GeoHyd Lunch Seminar: Breaking the hydro-illogical cycle, socio-hydrogeology and collective action in groundwater management – the real-world example of Angas-Bremer irrigation district (South Australia)
Welcome to our GeoHyd Lunch Seminar Monday September 18th @ 12:15 in SALEN, ZEB building
Breaking the hydro-illogical cycle, socio-hydrogeology and collective action in groundwater management
– the real-world example of Angas-Bremer irrigation district (South Australia)
Speaker: Dr. Carlos Miraldo, Senior Teaching Fellow, UCL Australia (Water Resources Management)
The Angas-Bremer (AB) irrigation district (South Australia) is located at the lower end of the Murray-Darling Basin. It is economically supported by a thriving high-quality wine industry that relies on water availability for irrigation. This region is especially vulnerable to water crises because its water security depends on upstream management practices. Groundwater pumping in AB started in the 1950s, which lead to declining groundwater levels and rising groundwater salinities. AB faced two major groundwater crises, in the late 1970s and early 2000s (Millennium Drought), which drove the community to embrace innovative water-management approaches to survive. These approaches have been described as highly-successful and nation-leading, making the community more resilient to future water shortages. AB offers examples of integrated groundwater management (IGM) concepts, such as co-management, collective action, conjunctive water management, hydro-illogical cycle (HYC) and socio-hydrogeology.
We examine the innovative nature and success of AB’s example of community-driven IGM from the late 1970s, including breaking the HYC, and successful application of socio-hydrogeology. Interestingly, to the best of our knowledge, no HYC references in the scientific exist on a groundwater context, and socio-hydrogeology first appeared in the scientific literature in 2015. We collected and analyzed biophysical data from the 1950s to 2015, including groundwater pumping, artificial recharge, surface water usage and rainfall. These data were integrated with (i) a chronology of groundwater management practices, (ii) historical interaction between government agencies and local irrigators and (iii) qualitative data from interviews to key stakeholders in the region. From this we discuss the temporal evolution of the interaction between stakeholders – socio-hydrogeology. We show periods in which the HYC was broken, but also periods that seem to show a regression back to this illogical approach to water-related issues. We discuss AB as an example of collective action in groundwater management, including the main contributing factors.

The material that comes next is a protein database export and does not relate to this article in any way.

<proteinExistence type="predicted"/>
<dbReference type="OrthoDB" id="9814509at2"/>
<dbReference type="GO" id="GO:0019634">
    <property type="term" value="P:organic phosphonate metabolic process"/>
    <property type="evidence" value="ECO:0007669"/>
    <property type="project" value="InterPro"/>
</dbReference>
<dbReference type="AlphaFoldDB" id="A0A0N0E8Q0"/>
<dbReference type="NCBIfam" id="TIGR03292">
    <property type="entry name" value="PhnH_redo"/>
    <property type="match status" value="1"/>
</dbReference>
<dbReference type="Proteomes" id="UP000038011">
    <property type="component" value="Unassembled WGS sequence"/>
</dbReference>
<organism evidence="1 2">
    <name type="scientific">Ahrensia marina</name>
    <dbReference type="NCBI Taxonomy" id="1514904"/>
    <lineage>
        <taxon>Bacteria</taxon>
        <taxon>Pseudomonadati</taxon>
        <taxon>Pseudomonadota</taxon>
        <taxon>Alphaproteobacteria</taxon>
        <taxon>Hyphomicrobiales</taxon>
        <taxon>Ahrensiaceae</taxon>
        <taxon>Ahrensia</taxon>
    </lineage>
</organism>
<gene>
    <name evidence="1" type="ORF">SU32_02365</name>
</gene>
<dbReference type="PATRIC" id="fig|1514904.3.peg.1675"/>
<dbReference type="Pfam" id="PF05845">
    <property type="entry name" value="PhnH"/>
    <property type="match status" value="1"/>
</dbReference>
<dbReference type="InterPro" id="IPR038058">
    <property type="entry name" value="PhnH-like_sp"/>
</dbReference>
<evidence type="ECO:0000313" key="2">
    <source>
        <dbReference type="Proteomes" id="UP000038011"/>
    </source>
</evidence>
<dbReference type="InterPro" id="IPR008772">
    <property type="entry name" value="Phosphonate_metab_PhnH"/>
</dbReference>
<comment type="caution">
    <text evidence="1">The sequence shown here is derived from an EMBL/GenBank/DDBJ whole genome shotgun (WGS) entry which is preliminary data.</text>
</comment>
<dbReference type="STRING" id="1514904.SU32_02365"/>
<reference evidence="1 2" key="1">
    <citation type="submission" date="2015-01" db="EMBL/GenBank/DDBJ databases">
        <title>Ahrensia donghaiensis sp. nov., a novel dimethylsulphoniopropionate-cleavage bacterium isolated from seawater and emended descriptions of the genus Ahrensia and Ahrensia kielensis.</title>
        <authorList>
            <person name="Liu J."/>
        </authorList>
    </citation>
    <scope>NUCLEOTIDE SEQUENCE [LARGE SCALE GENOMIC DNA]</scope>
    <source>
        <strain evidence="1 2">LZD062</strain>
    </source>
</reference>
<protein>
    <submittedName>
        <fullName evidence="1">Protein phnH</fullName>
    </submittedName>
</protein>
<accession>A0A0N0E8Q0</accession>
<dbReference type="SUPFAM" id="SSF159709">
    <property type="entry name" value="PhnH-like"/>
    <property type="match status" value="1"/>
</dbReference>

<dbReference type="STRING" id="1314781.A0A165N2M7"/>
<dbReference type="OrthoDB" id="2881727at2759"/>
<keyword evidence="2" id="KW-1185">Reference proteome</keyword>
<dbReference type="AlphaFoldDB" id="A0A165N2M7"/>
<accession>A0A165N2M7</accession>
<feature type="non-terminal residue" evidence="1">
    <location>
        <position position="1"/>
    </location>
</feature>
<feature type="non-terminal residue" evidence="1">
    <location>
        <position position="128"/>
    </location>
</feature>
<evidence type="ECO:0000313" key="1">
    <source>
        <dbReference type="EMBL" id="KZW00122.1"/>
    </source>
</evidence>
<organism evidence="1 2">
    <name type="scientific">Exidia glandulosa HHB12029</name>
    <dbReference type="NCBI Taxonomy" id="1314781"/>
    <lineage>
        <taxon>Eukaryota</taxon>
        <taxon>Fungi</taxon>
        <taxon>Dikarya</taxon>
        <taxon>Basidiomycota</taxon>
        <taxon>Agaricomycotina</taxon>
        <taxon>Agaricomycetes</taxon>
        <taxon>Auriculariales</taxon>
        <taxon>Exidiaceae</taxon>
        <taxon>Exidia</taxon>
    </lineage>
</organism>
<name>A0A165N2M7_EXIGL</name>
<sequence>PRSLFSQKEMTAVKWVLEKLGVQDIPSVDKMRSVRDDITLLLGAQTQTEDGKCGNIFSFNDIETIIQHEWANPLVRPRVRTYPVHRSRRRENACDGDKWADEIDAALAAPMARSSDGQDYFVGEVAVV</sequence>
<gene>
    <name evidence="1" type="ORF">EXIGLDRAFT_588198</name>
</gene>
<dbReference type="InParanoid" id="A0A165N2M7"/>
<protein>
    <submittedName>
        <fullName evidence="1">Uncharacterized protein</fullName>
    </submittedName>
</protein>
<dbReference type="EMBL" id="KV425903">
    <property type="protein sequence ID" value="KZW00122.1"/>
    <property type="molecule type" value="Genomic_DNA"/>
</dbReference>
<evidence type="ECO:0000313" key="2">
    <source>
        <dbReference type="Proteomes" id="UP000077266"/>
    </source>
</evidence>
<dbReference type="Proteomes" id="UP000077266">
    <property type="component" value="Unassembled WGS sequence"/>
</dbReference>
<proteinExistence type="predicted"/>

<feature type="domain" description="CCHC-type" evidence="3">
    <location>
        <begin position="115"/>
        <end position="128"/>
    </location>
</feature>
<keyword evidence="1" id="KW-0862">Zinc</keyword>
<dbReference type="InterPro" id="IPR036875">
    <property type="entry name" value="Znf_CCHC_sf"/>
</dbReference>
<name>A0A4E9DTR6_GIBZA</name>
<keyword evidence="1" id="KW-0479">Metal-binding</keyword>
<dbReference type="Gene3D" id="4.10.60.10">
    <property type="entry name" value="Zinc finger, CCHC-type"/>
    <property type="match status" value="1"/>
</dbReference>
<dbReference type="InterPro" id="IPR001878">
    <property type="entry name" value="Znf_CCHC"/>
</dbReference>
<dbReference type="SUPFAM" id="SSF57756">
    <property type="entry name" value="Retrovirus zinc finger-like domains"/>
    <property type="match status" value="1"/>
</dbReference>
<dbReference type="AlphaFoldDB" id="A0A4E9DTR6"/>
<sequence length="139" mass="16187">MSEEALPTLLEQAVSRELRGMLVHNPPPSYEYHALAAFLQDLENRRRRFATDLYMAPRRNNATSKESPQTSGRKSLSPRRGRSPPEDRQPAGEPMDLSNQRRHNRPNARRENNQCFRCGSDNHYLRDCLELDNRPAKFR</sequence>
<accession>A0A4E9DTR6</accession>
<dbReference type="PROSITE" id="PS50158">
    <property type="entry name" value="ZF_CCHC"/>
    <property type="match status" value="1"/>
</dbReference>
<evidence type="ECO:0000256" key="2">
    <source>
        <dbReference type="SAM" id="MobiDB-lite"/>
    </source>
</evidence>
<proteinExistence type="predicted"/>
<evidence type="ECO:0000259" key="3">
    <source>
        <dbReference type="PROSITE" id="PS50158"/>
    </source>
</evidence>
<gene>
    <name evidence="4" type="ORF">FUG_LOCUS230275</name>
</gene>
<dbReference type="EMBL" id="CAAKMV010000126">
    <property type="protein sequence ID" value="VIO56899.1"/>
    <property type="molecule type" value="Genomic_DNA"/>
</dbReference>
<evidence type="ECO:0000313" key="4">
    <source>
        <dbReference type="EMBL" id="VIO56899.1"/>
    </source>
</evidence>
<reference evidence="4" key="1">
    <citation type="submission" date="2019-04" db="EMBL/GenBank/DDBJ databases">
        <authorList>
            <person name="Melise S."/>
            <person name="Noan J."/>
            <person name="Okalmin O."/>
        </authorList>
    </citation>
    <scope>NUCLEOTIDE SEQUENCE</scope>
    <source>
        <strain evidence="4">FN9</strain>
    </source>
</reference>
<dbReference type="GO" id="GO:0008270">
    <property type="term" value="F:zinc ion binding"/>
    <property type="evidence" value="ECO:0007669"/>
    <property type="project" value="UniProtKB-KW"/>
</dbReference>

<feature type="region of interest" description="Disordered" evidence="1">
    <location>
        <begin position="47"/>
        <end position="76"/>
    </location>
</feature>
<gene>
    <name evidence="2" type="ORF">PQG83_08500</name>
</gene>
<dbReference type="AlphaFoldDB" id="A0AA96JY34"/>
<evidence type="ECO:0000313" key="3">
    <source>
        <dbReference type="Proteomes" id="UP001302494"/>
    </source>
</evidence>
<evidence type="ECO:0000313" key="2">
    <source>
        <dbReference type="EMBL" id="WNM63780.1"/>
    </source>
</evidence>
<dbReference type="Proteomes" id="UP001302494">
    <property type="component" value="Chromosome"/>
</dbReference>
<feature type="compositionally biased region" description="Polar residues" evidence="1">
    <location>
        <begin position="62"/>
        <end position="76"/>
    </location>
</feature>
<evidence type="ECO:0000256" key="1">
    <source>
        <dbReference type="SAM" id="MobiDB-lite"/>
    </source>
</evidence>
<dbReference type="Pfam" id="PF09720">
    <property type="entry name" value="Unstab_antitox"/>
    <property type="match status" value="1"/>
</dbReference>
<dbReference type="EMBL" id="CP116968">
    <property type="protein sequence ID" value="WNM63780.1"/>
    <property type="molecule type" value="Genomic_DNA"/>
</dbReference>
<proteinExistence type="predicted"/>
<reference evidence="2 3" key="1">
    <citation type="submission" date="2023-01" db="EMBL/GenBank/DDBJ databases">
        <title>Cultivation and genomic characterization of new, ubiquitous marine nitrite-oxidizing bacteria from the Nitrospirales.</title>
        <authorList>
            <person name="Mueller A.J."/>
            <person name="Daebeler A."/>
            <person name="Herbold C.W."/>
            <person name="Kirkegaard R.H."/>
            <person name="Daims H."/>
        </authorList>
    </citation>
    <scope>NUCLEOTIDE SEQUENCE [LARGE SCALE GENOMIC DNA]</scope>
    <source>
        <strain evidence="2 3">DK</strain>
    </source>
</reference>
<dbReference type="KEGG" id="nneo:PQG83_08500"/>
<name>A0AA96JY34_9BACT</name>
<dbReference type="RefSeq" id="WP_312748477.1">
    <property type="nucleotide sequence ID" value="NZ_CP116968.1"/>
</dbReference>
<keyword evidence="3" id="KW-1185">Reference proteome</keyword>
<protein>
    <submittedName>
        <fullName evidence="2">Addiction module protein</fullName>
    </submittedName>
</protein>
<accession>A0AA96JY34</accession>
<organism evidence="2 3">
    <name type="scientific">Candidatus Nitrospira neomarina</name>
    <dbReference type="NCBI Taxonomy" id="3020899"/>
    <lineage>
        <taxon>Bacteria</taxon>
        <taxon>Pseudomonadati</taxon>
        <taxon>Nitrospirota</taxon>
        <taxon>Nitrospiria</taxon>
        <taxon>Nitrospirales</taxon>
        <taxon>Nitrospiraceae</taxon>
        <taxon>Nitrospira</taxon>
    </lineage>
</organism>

About this seminar:
This seminar is offered by the Section for Geography and Hydrology at the Department of Geosciences, University of Oslo.
Everyone is welcome, and especially students. Bring your lunch if you want to.